Schools, public institutions remain closed across Iraq as protesters block roads

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Schools and public institutions across Iraq remained closed on Sunday, as protesters started fires and blocked key roads during ongoing anti-government protests.

While Iraq’s Teachers Union announced a nationwide strike in solidarity with demonstrators, the Ministry of Education issued a statement confirming that Sunday was an official work day.

In the cities of Baghdad, Basra, Nasiriyah, and Hillah, administrators defied the ministry’s statement and joined protesters in the streets.

Demonstrators set fire to tires, wood, and other debris on Sunday morning, causing traffic jams in the Iraqi capital and elsewhere across the country.

“We decided to cut the roads as a message to the government that we will keep protesting until the corrupt people and thieves are kicked out and the regime falls,” said Tahseen Nasser, a 25-year-old protester.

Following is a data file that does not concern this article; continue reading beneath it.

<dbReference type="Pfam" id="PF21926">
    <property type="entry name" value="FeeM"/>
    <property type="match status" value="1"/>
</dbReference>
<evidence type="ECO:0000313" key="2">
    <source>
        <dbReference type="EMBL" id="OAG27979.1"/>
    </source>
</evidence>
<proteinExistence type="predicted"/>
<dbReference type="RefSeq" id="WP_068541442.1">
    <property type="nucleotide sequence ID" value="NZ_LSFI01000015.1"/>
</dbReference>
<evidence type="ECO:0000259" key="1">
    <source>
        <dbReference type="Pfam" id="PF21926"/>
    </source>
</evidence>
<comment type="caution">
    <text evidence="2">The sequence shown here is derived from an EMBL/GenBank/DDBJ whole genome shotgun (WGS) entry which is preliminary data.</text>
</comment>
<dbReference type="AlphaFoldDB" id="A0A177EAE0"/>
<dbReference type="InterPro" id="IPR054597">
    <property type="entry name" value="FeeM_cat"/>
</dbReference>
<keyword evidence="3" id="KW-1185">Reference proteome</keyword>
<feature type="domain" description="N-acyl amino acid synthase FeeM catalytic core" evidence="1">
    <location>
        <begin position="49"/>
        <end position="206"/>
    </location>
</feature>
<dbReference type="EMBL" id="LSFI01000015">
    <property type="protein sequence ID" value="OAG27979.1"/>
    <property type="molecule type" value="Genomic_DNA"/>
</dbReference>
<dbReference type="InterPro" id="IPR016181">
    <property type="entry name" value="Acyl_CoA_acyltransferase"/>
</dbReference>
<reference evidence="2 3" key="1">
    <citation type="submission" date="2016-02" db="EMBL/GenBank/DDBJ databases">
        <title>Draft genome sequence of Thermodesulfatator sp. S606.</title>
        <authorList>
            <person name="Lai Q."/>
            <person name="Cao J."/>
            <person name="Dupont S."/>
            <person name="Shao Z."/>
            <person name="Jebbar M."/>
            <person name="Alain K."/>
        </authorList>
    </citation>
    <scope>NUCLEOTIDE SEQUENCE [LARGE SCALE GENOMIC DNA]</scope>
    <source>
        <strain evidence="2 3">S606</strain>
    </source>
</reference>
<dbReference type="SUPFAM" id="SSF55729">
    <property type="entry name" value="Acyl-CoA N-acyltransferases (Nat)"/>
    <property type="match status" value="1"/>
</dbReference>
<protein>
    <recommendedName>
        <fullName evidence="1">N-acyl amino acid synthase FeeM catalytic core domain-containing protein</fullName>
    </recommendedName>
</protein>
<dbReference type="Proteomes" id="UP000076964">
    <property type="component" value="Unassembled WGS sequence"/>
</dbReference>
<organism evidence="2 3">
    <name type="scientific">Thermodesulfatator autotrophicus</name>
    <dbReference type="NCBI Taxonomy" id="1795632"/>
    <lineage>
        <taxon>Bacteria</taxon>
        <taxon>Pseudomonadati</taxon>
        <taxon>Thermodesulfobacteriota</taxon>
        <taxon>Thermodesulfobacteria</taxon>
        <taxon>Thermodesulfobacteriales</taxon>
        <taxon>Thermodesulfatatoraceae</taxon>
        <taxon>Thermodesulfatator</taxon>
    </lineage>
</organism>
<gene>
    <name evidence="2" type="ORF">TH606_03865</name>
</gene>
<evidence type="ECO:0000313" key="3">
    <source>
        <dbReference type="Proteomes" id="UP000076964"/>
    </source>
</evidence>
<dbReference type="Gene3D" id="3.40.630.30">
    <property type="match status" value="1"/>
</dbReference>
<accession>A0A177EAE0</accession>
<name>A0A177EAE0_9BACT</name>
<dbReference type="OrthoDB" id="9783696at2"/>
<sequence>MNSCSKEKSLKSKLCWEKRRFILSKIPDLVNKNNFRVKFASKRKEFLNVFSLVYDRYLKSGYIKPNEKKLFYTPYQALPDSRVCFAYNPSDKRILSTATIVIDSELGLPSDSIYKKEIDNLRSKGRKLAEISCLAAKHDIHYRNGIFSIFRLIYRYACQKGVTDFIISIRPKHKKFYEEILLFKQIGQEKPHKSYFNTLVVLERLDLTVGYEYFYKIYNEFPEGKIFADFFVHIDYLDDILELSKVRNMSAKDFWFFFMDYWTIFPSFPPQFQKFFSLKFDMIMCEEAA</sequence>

“We’re not allowing government workers to reach their offices, just those in humanitarian fields,” including hospitals and police officers, he said.

Sunday’s protest followed mass demonstrations a day earlier that turned violent as security forces killed one protester and wounded 91 others in Baghdad, according to security and medical sources.

The protesters congregating in the capital’s central Tahrir Square on Saturday blocked roads leading to a major port.

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Security forces on Saturday erected concrete walls on one of Baghdad’s main streets which leads into Tahrir Square in an attempt to reduce the turnout, but a spontaneous protest in which crowds surrounded soldiers driving bulldozers forced them to take the structures down.

“Take it down, take it down,” they chanted.

Iraqis have been protesting, mostly in Baghdad and southern regions, since October, demanding sweeping change to the political system established after the 2003 US-led invasion, which they blame for widespread corruption, high unemployment and poor public services.

The protests in Iraq and similar demonstrations in Lebanon have been fueled by local grievances and mainly directed at the political elite, but they also pose a challenge to Iran, which closely backs both governments.

An increasingly violent crackdown in Iraq has raised fears of a backlash by Iran and its heavily armed local allies.